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By: Dr. Lydia Gray
Canker (hypertrophic pododermatitis) is an overgrowth of hoof horn tissue on the bottom surface of the horse’s foot. This abnormal production of keratin--which resembles soggy cauliflower and may have a cottage cheese-like discharge--usually begins in the frog but may spread to the sole, bars, and even the weight-bearing portion of the hoof wall. One or more hooves may be affected, and while the condition is more common in the hind feet, it can occur in all four limbs. It may appear in any breed, gender, or location, but there is a higher incidence in draft horses, in stalled horses with little exercise, and in the southeast U.S.
Like many conditions of the hoof, because the cause is not well understood (some combination of trauma and bacterial infection), there are a wide variety of treatments that may or may not be effective. It is best to involve both the veterinarian and the farrier in treating the condition, as surgical debridement (cutting away abnormal tissue) under local or general anesthesia is initially required, along with a thorough trimming. Once the infected area is removed, the horse will require daily cleaning, medicating, and bandaging for a few weeks to a few months, depending on the severity of the condition and the response to treatment.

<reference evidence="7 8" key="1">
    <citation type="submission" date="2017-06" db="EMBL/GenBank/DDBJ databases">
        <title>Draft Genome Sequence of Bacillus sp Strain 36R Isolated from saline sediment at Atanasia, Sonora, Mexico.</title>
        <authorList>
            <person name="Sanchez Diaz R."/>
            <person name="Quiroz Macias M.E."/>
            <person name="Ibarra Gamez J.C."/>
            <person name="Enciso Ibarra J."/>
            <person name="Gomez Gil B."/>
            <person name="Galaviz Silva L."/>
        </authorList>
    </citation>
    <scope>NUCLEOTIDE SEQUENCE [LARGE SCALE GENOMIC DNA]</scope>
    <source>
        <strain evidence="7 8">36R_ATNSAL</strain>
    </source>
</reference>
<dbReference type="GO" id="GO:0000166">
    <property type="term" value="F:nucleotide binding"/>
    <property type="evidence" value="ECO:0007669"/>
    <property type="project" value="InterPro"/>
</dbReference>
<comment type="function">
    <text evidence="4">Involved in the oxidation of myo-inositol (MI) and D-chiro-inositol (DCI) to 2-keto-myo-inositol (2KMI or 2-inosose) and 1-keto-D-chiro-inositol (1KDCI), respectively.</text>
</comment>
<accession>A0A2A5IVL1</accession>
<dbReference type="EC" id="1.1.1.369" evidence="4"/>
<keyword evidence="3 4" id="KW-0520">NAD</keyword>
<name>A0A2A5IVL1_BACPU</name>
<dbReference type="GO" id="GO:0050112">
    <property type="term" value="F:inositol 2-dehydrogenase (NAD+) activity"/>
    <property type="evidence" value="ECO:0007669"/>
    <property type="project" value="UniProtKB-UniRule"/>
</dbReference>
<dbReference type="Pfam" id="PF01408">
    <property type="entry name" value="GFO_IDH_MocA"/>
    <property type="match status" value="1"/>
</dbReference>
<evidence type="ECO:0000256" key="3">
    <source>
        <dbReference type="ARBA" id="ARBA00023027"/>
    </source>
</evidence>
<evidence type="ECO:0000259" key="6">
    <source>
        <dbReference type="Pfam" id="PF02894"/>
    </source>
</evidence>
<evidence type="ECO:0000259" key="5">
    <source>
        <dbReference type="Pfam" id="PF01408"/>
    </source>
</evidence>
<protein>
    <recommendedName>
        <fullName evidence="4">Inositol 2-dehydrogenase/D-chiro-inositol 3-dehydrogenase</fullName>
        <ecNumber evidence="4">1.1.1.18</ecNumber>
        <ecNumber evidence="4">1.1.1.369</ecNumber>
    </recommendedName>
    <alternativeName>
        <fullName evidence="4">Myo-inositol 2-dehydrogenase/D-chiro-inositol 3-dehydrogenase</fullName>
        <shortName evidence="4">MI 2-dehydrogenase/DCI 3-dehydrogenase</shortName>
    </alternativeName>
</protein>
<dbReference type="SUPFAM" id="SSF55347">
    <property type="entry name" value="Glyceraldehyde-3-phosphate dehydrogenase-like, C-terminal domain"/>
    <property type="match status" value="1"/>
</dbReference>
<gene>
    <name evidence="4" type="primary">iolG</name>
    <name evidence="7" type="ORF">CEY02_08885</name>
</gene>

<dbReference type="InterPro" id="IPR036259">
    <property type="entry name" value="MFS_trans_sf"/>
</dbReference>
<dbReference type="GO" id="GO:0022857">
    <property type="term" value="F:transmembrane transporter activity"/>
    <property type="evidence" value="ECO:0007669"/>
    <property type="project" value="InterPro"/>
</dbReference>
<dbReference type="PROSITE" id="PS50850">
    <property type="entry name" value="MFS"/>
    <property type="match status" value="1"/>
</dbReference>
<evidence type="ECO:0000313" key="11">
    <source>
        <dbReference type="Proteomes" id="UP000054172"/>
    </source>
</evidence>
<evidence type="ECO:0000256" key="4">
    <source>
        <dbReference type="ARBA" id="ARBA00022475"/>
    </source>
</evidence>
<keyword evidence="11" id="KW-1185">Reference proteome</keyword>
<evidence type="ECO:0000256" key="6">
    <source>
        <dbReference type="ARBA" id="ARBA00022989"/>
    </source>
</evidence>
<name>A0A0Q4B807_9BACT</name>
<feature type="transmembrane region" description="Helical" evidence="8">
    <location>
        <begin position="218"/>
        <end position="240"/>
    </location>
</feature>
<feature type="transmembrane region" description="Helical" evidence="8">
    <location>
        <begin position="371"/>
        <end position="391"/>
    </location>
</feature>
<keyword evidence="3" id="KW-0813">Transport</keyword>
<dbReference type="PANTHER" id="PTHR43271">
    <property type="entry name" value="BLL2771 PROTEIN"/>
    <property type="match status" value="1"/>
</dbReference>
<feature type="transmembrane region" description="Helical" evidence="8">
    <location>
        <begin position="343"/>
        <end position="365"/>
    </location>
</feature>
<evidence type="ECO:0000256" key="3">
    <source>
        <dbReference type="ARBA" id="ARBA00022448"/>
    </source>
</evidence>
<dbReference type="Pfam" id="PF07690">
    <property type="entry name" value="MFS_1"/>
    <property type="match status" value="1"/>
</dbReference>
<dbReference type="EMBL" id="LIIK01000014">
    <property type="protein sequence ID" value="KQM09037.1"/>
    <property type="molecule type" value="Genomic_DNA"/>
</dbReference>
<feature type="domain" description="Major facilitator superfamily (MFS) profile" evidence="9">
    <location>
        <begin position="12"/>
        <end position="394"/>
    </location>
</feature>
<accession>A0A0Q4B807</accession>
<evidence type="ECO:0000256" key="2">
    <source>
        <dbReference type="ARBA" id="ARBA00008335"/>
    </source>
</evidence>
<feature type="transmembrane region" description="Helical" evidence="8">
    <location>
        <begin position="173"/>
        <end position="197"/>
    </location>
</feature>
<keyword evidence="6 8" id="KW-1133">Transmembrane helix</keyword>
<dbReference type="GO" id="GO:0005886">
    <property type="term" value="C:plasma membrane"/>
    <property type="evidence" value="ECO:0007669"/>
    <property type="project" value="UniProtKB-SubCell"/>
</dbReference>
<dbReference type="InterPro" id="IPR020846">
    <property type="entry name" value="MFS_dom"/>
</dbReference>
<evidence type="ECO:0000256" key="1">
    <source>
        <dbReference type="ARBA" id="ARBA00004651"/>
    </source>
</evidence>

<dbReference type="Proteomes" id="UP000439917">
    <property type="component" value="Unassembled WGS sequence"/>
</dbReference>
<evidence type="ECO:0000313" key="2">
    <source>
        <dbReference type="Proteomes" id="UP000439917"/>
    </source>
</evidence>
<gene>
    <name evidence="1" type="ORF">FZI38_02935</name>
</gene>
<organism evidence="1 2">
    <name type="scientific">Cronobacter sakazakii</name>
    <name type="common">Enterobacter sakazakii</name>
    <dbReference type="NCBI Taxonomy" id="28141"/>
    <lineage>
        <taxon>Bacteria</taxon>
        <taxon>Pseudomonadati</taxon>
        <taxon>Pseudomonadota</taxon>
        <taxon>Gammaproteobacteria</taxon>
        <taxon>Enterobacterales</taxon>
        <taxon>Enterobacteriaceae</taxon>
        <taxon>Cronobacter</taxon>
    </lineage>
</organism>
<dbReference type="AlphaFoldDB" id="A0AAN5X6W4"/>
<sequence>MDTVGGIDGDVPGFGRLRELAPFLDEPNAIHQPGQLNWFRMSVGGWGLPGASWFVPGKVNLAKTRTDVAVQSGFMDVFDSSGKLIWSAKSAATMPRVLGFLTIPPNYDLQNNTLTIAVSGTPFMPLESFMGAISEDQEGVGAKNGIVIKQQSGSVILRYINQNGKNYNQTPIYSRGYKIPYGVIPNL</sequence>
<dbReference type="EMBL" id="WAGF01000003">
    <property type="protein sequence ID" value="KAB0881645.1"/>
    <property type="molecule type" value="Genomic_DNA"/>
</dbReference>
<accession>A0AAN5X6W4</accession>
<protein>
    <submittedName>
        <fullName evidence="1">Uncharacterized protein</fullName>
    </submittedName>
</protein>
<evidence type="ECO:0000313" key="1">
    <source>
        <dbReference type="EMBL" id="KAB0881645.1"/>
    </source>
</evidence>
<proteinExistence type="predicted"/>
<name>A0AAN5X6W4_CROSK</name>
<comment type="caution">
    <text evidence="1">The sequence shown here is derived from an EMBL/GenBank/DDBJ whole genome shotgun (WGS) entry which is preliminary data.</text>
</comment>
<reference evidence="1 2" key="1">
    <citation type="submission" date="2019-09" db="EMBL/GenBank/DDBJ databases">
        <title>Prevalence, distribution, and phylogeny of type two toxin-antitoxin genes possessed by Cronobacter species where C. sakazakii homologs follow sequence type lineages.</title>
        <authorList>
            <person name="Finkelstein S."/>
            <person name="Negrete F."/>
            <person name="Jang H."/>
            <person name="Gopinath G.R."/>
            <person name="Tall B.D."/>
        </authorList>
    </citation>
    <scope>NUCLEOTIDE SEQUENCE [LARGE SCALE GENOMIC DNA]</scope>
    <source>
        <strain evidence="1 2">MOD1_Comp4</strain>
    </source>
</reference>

The prognosis for canker is guarded, although it is unlikely to recur once completely healed. A prompt diagnosis is important to a successful outcome, especially as it can be mistaken for thrush in the early stages. However, thrush destroys or eats away tissue and produces a tar-like substance while canker causes tissue to proliferate or grow and has a similar appearance to off-white, rotten cauliflower. While canker can be painful when touched, the presence of actual lameness may mean the disease has advanced and needs aggressive treatment.
About Dr. Lydia Gray